First, the government alleged that in the aftermath of the Panama Papers’ release, which was widely publicized and included von der Goltz’s confidential communications with his attorneys, von der Goltz did not undertake any remedial efforts, i.e., “reasonable steps to prevent  disclosure” or further dissemination of the protected information. The prosecution noted that, despite the dissemination of von der Goltz’s privileged information through the leak and subsequent news reports in April 2016, the first time von der Goltz or his attorneys raised the issue of privilege with the government was in November 2017—over 18 months later. While there is no bright line rule as to how long one can delay before the attorney-client privilege is waived, the government cited to cases where courts found much shorter delays of just six to nine months were sufficient to have waived the privilege.3
Second, the government argued that it was significant that von der Goltz actually contacted DOJ after learning that his name was mentioned in the Panama Papers. According to the government, von der Goltz’s then-attorney (identified only as “U.S. Law Firm”) emailed DOJ, insisting that he was “tax compliant” even though news reports about him would suggest otherwise, and then invited the government to interview him. During his subsequent interview with the government, von der Goltz allegedly discussed his relationship with Mossack Fonseca and Owens “at great length” without asserting attorney-client privilege.4 According to the government, such conduct constituted a waiver of the privilege, and the prosecutors suggested that the defendant’s “gamesmanship” for “attempt[ing] to ‘select[ively]’ discuss their subject matter with the government” should not be rewarded.5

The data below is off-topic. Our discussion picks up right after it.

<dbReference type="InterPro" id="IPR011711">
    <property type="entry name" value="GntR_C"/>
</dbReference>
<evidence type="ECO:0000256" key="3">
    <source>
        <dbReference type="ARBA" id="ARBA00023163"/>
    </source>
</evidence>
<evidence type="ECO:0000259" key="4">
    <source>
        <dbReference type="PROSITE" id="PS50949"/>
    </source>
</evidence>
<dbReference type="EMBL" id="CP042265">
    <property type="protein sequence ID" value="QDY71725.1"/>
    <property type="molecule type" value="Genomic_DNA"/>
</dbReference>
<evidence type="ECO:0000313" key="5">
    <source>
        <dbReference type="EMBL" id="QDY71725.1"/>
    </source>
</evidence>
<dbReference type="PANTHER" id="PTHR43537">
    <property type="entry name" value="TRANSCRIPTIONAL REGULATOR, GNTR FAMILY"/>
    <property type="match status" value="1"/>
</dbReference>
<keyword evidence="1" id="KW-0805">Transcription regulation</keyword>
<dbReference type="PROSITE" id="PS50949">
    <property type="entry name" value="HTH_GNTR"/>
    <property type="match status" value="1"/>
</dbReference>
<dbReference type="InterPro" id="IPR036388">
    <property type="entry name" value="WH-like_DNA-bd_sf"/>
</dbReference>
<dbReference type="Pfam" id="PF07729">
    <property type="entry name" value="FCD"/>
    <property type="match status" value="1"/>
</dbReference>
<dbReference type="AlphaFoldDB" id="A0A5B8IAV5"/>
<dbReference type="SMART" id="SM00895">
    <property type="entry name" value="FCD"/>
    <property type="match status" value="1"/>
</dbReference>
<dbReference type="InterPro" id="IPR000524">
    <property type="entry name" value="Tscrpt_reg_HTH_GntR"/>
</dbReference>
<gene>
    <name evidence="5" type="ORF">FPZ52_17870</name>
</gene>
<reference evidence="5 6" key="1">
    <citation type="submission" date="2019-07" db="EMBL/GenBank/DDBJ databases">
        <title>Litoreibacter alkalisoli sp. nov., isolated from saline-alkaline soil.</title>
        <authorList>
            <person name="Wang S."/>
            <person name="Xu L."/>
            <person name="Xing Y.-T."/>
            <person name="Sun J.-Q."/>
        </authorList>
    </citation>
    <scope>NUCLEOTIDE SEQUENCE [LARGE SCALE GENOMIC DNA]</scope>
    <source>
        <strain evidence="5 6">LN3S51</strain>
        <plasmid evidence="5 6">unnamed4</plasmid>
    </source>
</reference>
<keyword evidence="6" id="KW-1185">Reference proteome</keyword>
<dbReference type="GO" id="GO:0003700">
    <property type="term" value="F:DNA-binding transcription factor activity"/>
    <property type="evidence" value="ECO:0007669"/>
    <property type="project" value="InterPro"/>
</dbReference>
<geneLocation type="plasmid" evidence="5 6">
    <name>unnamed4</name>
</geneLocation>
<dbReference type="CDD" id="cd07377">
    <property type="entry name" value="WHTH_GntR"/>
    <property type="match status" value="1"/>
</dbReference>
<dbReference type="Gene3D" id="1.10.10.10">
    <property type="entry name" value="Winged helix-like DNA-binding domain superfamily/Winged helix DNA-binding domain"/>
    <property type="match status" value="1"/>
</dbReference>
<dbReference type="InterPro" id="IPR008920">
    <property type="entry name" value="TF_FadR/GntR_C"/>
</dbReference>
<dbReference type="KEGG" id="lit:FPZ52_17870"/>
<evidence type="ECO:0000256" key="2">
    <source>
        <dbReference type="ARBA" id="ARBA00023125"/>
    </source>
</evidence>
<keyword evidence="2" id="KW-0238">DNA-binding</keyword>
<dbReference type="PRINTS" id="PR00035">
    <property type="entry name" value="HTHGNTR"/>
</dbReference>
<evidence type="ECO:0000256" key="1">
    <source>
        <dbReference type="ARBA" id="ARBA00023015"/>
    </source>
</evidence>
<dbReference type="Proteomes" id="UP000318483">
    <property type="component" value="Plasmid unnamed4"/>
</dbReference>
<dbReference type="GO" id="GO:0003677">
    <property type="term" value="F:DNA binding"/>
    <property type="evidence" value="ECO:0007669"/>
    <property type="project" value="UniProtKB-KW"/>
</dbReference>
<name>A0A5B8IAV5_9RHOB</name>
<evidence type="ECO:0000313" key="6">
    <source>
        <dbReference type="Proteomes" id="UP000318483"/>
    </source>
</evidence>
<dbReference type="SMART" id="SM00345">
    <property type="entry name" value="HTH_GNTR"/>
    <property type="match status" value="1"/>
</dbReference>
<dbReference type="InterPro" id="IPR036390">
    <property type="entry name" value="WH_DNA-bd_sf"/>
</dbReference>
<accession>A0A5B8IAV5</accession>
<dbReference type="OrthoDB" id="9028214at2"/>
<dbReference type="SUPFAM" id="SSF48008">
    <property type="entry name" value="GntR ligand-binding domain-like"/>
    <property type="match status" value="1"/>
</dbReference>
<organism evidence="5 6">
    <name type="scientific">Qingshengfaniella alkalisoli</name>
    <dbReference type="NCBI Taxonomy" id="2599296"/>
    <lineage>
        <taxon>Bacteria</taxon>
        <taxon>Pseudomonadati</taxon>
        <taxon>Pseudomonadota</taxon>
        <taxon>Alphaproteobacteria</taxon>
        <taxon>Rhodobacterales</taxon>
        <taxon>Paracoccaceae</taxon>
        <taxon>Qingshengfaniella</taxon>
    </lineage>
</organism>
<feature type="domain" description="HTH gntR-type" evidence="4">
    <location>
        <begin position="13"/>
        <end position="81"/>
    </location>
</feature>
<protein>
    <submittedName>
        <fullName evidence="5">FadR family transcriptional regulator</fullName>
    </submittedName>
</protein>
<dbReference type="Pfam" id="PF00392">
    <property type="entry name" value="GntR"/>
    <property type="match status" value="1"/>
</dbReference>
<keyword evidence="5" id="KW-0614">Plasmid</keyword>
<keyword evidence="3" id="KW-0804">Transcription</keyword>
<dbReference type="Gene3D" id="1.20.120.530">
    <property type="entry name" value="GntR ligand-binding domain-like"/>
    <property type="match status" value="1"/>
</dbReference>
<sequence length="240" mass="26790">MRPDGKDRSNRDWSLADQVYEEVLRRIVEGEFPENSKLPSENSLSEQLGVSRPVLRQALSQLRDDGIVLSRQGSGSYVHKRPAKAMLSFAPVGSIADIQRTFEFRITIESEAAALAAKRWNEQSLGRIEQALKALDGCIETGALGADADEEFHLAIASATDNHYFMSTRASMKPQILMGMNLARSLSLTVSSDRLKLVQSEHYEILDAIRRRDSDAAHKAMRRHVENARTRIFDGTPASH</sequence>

What This Means for You
The allegations in the government’s briefing underscores the need to protect against an inadvertent waiver of the attorney-client privilege. The case provides at least three important takeaways to help safeguard confidential attorney-client communications.
1. Be careful with affirmative waivers of privilege.